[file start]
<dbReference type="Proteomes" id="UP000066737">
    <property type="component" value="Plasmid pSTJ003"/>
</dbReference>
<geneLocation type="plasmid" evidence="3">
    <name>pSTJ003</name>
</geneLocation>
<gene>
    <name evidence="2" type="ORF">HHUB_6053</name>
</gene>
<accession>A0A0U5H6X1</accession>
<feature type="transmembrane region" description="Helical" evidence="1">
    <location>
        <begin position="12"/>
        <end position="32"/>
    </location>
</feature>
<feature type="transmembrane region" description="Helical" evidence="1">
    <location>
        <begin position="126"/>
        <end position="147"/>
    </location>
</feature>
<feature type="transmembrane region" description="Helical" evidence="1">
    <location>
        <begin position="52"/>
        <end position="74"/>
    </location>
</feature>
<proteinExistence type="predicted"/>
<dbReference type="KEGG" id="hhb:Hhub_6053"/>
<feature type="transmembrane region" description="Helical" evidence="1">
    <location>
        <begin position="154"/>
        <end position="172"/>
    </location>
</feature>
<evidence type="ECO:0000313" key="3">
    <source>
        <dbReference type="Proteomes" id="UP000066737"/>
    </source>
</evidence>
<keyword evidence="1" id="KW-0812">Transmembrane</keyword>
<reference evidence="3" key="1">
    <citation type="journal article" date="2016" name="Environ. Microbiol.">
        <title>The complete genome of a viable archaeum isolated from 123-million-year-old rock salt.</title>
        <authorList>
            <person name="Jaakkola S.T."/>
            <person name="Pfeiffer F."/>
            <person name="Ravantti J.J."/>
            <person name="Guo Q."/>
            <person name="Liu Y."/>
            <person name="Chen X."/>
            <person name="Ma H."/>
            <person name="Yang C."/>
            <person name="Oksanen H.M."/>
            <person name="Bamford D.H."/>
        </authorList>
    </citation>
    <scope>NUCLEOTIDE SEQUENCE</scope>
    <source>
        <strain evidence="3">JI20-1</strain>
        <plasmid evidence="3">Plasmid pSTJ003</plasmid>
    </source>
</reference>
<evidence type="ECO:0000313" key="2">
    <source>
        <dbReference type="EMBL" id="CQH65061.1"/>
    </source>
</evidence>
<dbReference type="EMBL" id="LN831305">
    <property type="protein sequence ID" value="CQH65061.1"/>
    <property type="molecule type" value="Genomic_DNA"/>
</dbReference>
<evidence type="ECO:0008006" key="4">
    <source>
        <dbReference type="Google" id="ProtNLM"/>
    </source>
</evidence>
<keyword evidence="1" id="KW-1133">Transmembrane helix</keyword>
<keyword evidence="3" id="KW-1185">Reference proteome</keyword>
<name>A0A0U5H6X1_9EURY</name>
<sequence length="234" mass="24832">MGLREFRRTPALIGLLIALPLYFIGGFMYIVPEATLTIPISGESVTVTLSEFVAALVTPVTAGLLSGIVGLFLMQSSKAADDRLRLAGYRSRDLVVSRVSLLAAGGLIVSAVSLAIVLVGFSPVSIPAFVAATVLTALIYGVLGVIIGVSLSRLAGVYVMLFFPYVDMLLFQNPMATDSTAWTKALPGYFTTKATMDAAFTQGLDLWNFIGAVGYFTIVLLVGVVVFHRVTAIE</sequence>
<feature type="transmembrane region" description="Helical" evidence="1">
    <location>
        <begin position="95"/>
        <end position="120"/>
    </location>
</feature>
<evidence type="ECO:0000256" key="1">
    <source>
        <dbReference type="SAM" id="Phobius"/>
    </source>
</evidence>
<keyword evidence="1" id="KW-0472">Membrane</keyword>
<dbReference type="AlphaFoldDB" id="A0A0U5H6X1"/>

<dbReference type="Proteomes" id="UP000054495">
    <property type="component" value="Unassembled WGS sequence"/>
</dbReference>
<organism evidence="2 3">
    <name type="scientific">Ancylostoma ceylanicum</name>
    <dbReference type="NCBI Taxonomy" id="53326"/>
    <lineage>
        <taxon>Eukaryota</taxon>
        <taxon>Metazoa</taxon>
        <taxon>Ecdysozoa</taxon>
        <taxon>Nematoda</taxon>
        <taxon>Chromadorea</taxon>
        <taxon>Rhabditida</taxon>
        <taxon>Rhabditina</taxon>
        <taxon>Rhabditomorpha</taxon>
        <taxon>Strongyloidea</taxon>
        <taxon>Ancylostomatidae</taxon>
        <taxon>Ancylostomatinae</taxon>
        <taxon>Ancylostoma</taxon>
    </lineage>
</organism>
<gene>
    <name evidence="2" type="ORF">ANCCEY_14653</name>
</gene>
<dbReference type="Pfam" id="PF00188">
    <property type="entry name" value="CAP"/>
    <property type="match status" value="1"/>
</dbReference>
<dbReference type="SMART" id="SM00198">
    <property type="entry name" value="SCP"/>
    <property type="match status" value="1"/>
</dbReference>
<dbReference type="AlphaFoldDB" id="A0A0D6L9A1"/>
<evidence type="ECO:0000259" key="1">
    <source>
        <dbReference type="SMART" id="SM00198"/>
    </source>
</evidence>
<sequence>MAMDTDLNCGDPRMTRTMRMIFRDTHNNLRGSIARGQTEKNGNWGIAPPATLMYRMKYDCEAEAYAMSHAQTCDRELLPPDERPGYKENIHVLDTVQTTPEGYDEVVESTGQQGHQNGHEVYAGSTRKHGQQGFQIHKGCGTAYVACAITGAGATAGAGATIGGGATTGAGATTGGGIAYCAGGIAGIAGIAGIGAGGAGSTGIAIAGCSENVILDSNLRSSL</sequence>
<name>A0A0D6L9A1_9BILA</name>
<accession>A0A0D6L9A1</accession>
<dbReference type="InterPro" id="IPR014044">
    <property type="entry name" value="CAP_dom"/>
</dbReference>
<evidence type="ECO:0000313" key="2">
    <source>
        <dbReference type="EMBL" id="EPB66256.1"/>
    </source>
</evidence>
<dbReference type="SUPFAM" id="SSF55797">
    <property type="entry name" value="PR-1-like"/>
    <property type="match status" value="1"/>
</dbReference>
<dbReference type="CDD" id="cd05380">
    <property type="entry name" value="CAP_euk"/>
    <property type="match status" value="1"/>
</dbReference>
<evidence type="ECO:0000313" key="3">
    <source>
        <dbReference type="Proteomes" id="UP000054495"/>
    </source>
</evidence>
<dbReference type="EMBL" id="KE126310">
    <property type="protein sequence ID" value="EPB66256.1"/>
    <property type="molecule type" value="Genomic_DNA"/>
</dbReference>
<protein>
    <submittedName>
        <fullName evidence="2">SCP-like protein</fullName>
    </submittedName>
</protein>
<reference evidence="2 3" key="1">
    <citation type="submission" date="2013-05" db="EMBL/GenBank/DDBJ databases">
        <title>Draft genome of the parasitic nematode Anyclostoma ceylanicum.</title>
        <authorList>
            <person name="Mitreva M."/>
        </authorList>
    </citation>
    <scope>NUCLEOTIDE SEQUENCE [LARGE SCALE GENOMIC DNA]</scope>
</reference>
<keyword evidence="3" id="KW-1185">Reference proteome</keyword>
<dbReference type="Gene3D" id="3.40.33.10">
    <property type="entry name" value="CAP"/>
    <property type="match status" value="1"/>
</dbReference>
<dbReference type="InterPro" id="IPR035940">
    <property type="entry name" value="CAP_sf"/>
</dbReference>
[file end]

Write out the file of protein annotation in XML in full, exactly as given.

<dbReference type="Proteomes" id="UP000066737">
    <property type="component" value="Plasmid pSTJ003"/>
</dbReference>
<geneLocation type="plasmid" evidence="3">
    <name>pSTJ003</name>
</geneLocation>
<gene>
    <name evidence="2" type="ORF">HHUB_6053</name>
</gene>
<accession>A0A0U5H6X1</accession>
<feature type="transmembrane region" description="Helical" evidence="1">
    <location>
        <begin position="12"/>
        <end position="32"/>
    </location>
</feature>
<feature type="transmembrane region" description="Helical" evidence="1">
    <location>
        <begin position="126"/>
        <end position="147"/>
    </location>
</feature>
<feature type="transmembrane region" description="Helical" evidence="1">
    <location>
        <begin position="52"/>
        <end position="74"/>
    </location>
</feature>
<proteinExistence type="predicted"/>
<dbReference type="KEGG" id="hhb:Hhub_6053"/>
<feature type="transmembrane region" description="Helical" evidence="1">
    <location>
        <begin position="154"/>
        <end position="172"/>
    </location>
</feature>
<evidence type="ECO:0000313" key="3">
    <source>
        <dbReference type="Proteomes" id="UP000066737"/>
    </source>
</evidence>
<keyword evidence="1" id="KW-0812">Transmembrane</keyword>
<reference evidence="3" key="1">
    <citation type="journal article" date="2016" name="Environ. Microbiol.">
        <title>The complete genome of a viable archaeum isolated from 123-million-year-old rock salt.</title>
        <authorList>
            <person name="Jaakkola S.T."/>
            <person name="Pfeiffer F."/>
            <person name="Ravantti J.J."/>
            <person name="Guo Q."/>
            <person name="Liu Y."/>
            <person name="Chen X."/>
            <person name="Ma H."/>
            <person name="Yang C."/>
            <person name="Oksanen H.M."/>
            <person name="Bamford D.H."/>
        </authorList>
    </citation>
    <scope>NUCLEOTIDE SEQUENCE</scope>
    <source>
        <strain evidence="3">JI20-1</strain>
        <plasmid evidence="3">Plasmid pSTJ003</plasmid>
    </source>
</reference>
<evidence type="ECO:0000313" key="2">
    <source>
        <dbReference type="EMBL" id="CQH65061.1"/>
    </source>
</evidence>
<dbReference type="EMBL" id="LN831305">
    <property type="protein sequence ID" value="CQH65061.1"/>
    <property type="molecule type" value="Genomic_DNA"/>
</dbReference>
<evidence type="ECO:0008006" key="4">
    <source>
        <dbReference type="Google" id="ProtNLM"/>
    </source>
</evidence>
<keyword evidence="1" id="KW-1133">Transmembrane helix</keyword>
<keyword evidence="3" id="KW-1185">Reference proteome</keyword>
<name>A0A0U5H6X1_9EURY</name>
<sequence length="234" mass="24832">MGLREFRRTPALIGLLIALPLYFIGGFMYIVPEATLTIPISGESVTVTLSEFVAALVTPVTAGLLSGIVGLFLMQSSKAADDRLRLAGYRSRDLVVSRVSLLAAGGLIVSAVSLAIVLVGFSPVSIPAFVAATVLTALIYGVLGVIIGVSLSRLAGVYVMLFFPYVDMLLFQNPMATDSTAWTKALPGYFTTKATMDAAFTQGLDLWNFIGAVGYFTIVLLVGVVVFHRVTAIE</sequence>
<feature type="transmembrane region" description="Helical" evidence="1">
    <location>
        <begin position="95"/>
        <end position="120"/>
    </location>
</feature>
<evidence type="ECO:0000256" key="1">
    <source>
        <dbReference type="SAM" id="Phobius"/>
    </source>
</evidence>
<keyword evidence="1" id="KW-0472">Membrane</keyword>
<dbReference type="AlphaFoldDB" id="A0A0U5H6X1"/>

<dbReference type="Proteomes" id="UP000054495">
    <property type="component" value="Unassembled WGS sequence"/>
</dbReference>
<organism evidence="2 3">
    <name type="scientific">Ancylostoma ceylanicum</name>
    <dbReference type="NCBI Taxonomy" id="53326"/>
    <lineage>
        <taxon>Eukaryota</taxon>
        <taxon>Metazoa</taxon>
        <taxon>Ecdysozoa</taxon>
        <taxon>Nematoda</taxon>
        <taxon>Chromadorea</taxon>
        <taxon>Rhabditida</taxon>
        <taxon>Rhabditina</taxon>
        <taxon>Rhabditomorpha</taxon>
        <taxon>Strongyloidea</taxon>
        <taxon>Ancylostomatidae</taxon>
        <taxon>Ancylostomatinae</taxon>
        <taxon>Ancylostoma</taxon>
    </lineage>
</organism>
<gene>
    <name evidence="2" type="ORF">ANCCEY_14653</name>
</gene>
<dbReference type="Pfam" id="PF00188">
    <property type="entry name" value="CAP"/>
    <property type="match status" value="1"/>
</dbReference>
<dbReference type="SMART" id="SM00198">
    <property type="entry name" value="SCP"/>
    <property type="match status" value="1"/>
</dbReference>
<dbReference type="AlphaFoldDB" id="A0A0D6L9A1"/>
<evidence type="ECO:0000259" key="1">
    <source>
        <dbReference type="SMART" id="SM00198"/>
    </source>
</evidence>
<sequence>MAMDTDLNCGDPRMTRTMRMIFRDTHNNLRGSIARGQTEKNGNWGIAPPATLMYRMKYDCEAEAYAMSHAQTCDRELLPPDERPGYKENIHVLDTVQTTPEGYDEVVESTGQQGHQNGHEVYAGSTRKHGQQGFQIHKGCGTAYVACAITGAGATAGAGATIGGGATTGAGATTGGGIAYCAGGIAGIAGIAGIGAGGAGSTGIAIAGCSENVILDSNLRSSL</sequence>
<name>A0A0D6L9A1_9BILA</name>
<accession>A0A0D6L9A1</accession>
<dbReference type="InterPro" id="IPR014044">
    <property type="entry name" value="CAP_dom"/>
</dbReference>
<evidence type="ECO:0000313" key="2">
    <source>
        <dbReference type="EMBL" id="EPB66256.1"/>
    </source>
</evidence>
<dbReference type="SUPFAM" id="SSF55797">
    <property type="entry name" value="PR-1-like"/>
    <property type="match status" value="1"/>
</dbReference>
<dbReference type="CDD" id="cd05380">
    <property type="entry name" value="CAP_euk"/>
    <property type="match status" value="1"/>
</dbReference>
<evidence type="ECO:0000313" key="3">
    <source>
        <dbReference type="Proteomes" id="UP000054495"/>
    </source>
</evidence>
<dbReference type="EMBL" id="KE126310">
    <property type="protein sequence ID" value="EPB66256.1"/>
    <property type="molecule type" value="Genomic_DNA"/>
</dbReference>
<protein>
    <submittedName>
        <fullName evidence="2">SCP-like protein</fullName>
    </submittedName>
</protein>
<reference evidence="2 3" key="1">
    <citation type="submission" date="2013-05" db="EMBL/GenBank/DDBJ databases">
        <title>Draft genome of the parasitic nematode Anyclostoma ceylanicum.</title>
        <authorList>
            <person name="Mitreva M."/>
        </authorList>
    </citation>
    <scope>NUCLEOTIDE SEQUENCE [LARGE SCALE GENOMIC DNA]</scope>
</reference>
<keyword evidence="3" id="KW-1185">Reference proteome</keyword>
<dbReference type="Gene3D" id="3.40.33.10">
    <property type="entry name" value="CAP"/>
    <property type="match status" value="1"/>
</dbReference>
<dbReference type="InterPro" id="IPR035940">
    <property type="entry name" value="CAP_sf"/>
</dbReference>